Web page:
Oral history in the part of Wisconsin includes stories of Adam Grimm from Jefferson shipping bees north on barges on the Mississippi. Jefferson is on the Rock river, a tributary of the Mississippi, so it is plausible. Most likely it was before the railroads came to that area. Our family history includes my Great Grandfather buying replacement bees from him in the late 1800's. Adam Grimm was a very early proponent of Italian Queens, and may have been one of the first to import them.

Crazy Roland

Sour Kraut
04-01-2018, 02:54 PM
[ It probably depended on the development and expansion of rail service. }

Exactly. The completion of the Transcontinental Railroad in 1869 gave a huge boost to railroads across the contry as people realized that they could ship literally ANYTHING ANYWHERE the railroads ran.

Cities such as here (Jacksonville IL) had two railroads running anywhere from 10 to 14 trains EVERY DAY. Of course, back then, a steam locomotive, tender, 15-20 cars and a caboose constituted a typical train.

The old bee books are full of advice on shipping entire hives, packages, queens, even how to pack and ship comb honey (in the square 'section boxes') without damage.

One passage about shipping hives cautions that 'you will need to hire a dependable person to accompany them and sprinkle the hives (screened) with water to prevent overheating', and how to orient them (combs vs direction of travel) for minimum problems.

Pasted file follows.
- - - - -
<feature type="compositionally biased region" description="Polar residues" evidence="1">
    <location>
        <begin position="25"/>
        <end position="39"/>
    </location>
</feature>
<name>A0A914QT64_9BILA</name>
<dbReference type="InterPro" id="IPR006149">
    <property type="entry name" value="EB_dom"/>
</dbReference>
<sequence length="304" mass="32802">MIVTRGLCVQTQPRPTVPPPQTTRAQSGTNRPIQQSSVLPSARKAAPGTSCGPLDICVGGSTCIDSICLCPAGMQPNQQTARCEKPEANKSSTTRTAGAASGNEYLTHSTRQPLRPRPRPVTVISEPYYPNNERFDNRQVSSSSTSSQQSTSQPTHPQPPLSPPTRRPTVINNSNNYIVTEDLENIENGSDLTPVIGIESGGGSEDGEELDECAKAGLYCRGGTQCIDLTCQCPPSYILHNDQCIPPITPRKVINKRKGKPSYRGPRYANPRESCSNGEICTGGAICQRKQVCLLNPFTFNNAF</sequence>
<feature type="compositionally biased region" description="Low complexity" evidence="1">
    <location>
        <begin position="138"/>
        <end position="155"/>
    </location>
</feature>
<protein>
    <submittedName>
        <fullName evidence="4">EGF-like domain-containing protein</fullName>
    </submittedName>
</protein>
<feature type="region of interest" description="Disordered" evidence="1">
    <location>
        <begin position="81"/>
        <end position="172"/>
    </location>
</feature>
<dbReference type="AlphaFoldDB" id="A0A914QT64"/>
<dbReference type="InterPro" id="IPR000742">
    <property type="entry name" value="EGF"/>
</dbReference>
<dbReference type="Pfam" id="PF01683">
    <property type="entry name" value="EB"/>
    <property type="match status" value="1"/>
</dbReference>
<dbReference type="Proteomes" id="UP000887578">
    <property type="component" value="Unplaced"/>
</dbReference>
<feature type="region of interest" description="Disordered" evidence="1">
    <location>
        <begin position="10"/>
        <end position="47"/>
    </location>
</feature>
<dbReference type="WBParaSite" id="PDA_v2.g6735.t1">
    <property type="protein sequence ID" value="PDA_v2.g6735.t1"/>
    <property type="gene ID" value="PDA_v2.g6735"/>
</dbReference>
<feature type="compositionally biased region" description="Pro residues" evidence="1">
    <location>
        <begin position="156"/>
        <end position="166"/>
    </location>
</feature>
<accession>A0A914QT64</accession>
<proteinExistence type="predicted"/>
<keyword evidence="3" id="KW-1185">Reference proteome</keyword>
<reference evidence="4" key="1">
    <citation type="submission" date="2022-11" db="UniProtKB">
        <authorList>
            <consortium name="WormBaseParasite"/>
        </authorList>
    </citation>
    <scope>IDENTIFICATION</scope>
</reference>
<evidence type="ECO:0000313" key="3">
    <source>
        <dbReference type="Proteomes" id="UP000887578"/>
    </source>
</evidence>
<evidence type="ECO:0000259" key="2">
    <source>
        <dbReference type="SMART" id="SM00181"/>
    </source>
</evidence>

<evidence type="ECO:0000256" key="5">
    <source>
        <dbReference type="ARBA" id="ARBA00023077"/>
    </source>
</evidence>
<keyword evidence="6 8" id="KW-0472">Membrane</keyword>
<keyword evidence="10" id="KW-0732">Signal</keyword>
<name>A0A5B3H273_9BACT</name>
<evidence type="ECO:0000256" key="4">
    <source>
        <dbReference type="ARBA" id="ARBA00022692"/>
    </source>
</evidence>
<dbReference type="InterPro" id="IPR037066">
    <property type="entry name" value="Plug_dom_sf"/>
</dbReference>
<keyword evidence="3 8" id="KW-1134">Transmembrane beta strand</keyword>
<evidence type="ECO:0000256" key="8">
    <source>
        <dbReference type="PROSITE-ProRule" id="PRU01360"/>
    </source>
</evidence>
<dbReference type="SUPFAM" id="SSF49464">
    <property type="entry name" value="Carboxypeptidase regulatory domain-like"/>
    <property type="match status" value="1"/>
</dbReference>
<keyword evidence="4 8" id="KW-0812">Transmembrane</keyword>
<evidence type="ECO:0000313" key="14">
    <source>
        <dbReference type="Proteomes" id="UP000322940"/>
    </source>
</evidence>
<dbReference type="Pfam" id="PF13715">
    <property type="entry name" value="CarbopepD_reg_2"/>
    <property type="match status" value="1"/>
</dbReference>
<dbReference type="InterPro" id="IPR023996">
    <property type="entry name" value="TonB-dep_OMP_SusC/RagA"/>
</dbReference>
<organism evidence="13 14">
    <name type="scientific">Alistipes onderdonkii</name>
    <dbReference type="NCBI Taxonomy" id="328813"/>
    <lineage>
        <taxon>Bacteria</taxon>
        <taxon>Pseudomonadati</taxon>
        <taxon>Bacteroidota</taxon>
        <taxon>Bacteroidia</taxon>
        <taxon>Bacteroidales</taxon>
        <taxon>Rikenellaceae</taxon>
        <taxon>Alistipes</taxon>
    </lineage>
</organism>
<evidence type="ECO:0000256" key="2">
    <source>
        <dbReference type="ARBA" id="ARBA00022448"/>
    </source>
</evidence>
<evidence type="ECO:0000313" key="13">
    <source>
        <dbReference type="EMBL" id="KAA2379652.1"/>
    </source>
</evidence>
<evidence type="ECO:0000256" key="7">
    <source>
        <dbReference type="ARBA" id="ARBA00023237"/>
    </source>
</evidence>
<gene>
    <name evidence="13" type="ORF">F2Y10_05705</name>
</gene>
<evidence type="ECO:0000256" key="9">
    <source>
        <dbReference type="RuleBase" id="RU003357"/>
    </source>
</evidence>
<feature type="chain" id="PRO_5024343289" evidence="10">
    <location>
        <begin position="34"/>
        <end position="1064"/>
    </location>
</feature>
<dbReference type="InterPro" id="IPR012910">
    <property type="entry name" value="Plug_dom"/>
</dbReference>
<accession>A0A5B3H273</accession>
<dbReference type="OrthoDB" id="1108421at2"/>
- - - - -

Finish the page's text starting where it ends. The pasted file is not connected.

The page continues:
naturebee
05-11-2018, 12:35 PM
I've been trying to determine when mail order bees came onto the scene. I know that capturing swarms or obtaining a hive from a master bee keeper was done for years but have not been able to find any reference to when mail order bees became available?

Hi TALittle,

Mail order bees (shipping live bees in combless packages)
first became available in April 1881

The beginning of the package bee business appears very
definitely to have dated to April 1913

See a facebook article I put together:
A Short History on Shipping Live Bees (Package Bees)
https://www.facebook.com/Historical.Honeybee.Articles/posts/1683639645023858

Here is a condensed timeline:
A Short History on Shipping Live Bees (Package Bees)

===
May 1879: